Religion pervades American culture. "In God We Trust" is emblazoned on our money; "One nation, under God," we recite in the Pledge of Allegiance. In our history, religion played a role from the beginning. The United States was the first country in the world to write freedom of religion into its constitution, notes Alan Wolfe, sociologist and author of "The Transformation of American Religion," and whether we like it or not, we are considered one of the most religious nations in the West.
But if we examine how Americans practice their faith in daily life, Wolfe contends, we'll find not the fire-and-brimstone belief systems in which doctrine and theology informed our lives but domesticated, malleable faiths, more attuned to the surrounding secular culture than were the original tenets of our respective denominations. "[F]ar from living in a world elsewhere, the faithful in the United States are remarkably like everyone else," Wolfe writes in this sharp-eyed examination of how religion is practiced in American daily life.
Religion in the United States, he tells us, "has never existed in practice the way it is supposed to exist in theory." Like everything else touched by American society, faith has been transformed under the pressure of our omnipresent culture, resulting in changes that have made our various faiths virtually unrecognizable. Theologians may (to use a Christian example) see Christ's message as potentially transforming a culture, but Wolfe argues that in the United States, "culture has transformed Christ, as well as all other religions found within these shores. In every aspect of the religious life, American faith has met American culture -- and American culture has triumphed."
To examine how we practice the faiths we profess and how these practices have moved away from their religious roots, Wolfe spent time with believers of many faiths, considering the ways we worship, how we interact with one another, how (and whether) we serve as witnesses of our faith and study our beliefs. He takes readers to religious services across the nation, visiting an Episcopal congregation in Massachusetts, a Catholic Mass in a suburb of Detroit, a Reform temple on the West Coast, an Orthodox Jewish observance in Boston, Protestant services in Mendocino and one of the new "megachurches" -- huge edifices offering Christian rock music, family-oriented sermons, day care, even athletic facilities, in an effort to "reach the unchurched."
What he finds are strikingly similar trends, regardless of religious affiliation. The way we worship, for example, is moving away from the solemn and ceremonial toward styles that are "joyful, emotional, personal and emphatic on the one hand, impatient with liturgy and theologically broad to the point of incoherence on the other." In general, Americans tend to shy away from talk of sin and an angry God, preferring instead a therapeutic relationship with the Divine, an alliance that strengthens self-esteem but doesn't exact too high a cost: "Talk of hell, damnation and even sin has been replaced by a nonjudgmental language of understanding and empathy." Likewise, most Americans today don't get into fiery arguments over issues of doctrine and theology because, for the most part, they know very little about the doctrinal and theological foundations on which their particular religions are based. Though they may belong to denominations that stress evangelization, Americans often draw back from bearing witness to their faith if doing so might "make them seem unfriendly or invasive."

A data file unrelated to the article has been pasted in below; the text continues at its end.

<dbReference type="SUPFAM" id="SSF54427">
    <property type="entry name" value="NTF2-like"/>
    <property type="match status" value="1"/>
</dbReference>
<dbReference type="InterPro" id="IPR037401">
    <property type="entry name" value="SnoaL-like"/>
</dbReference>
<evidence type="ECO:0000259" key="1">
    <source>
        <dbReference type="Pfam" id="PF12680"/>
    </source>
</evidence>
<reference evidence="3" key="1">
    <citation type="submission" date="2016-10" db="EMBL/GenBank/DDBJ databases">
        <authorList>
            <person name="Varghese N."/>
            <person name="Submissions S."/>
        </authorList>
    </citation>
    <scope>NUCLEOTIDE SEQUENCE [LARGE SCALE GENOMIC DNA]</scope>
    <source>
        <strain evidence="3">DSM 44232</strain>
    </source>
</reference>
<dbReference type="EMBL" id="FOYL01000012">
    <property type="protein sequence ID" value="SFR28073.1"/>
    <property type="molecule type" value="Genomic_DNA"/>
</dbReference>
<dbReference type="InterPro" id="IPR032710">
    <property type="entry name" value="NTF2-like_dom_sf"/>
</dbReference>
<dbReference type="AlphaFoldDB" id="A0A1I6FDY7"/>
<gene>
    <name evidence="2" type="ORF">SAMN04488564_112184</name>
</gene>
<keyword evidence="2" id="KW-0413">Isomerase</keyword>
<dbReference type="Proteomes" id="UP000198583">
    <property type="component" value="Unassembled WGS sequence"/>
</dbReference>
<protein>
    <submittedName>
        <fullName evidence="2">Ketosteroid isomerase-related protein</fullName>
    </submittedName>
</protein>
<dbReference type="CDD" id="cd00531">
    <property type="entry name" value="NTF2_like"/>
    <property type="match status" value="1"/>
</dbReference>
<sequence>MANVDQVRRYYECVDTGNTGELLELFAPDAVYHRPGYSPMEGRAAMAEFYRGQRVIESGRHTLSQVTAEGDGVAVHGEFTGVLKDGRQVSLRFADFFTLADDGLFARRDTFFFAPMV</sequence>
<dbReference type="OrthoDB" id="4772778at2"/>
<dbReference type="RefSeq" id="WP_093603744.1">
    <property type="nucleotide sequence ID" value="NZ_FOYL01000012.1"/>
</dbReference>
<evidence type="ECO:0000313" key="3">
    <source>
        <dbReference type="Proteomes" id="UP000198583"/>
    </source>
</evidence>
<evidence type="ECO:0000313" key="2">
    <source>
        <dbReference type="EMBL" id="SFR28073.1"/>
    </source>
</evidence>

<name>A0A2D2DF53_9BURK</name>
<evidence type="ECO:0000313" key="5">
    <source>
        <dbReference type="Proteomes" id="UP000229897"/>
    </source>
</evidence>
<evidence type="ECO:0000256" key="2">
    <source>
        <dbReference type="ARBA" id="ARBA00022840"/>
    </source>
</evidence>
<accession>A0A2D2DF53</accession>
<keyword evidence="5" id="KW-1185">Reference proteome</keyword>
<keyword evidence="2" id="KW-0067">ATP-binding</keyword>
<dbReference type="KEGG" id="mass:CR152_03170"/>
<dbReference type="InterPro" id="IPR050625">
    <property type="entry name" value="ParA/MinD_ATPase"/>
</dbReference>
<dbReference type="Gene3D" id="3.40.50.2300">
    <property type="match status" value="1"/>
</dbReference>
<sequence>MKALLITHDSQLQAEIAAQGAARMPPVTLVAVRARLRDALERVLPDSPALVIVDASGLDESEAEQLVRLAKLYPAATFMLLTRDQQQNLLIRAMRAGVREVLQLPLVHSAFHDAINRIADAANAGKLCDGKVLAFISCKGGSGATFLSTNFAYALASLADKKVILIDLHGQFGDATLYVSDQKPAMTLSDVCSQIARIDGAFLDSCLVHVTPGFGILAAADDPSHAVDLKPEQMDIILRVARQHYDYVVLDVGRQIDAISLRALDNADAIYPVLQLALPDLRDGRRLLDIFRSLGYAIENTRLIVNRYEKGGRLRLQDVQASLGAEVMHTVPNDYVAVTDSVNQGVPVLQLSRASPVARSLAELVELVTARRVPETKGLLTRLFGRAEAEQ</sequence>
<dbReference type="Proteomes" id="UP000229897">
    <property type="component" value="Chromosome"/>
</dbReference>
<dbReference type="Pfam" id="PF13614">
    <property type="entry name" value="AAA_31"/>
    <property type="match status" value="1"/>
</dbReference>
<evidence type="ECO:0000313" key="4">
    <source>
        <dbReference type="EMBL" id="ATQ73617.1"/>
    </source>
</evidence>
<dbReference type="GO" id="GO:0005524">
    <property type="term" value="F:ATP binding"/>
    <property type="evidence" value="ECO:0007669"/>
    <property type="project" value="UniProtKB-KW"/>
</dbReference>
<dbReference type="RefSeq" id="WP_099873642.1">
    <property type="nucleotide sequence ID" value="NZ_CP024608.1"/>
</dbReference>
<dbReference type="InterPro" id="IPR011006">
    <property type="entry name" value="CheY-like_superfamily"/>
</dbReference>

The lamenting tone in which Wolfe describes these changes may initially be misleading. There are drawbacks to these transformations, he points out; we have lost our religious zest and abandoned the high standards of those who preceded us. Yet his narrative makes clear that in many ways this is to the good. Over the last 40 years, for example, Americans have become adept at switching faiths. "As much as we may be tempted to denounce as flighty Americans who change their faith as often as their cars," he writes, "we ought to recognize that religious switching acts as a kind of insurance policy against bigotry. If you cannot be sure today what your faith will be tomorrow ... you had better not say anything too nasty about any of them."
Wolfe, who holds no specific religious convictions himself, shows readers -- both believers and those who fear religion's power and its potential for fanaticism -- the upside of this transformation, citing in particular our culture's extraordinary ability to embrace religious pluralism. Offering neither a cynical attack on religion nor a starry-eyed celebration of its triumphs, he presents a commendably balanced view, honoring the role of religion has played in our nation's past while helping us see more clearly the present state of religious affairs. The resulting portrait may run contrary to our national self-image, but it also lessens the gap between the high expectations many of us have for religion and the realities of ordinary people leading earthly lives.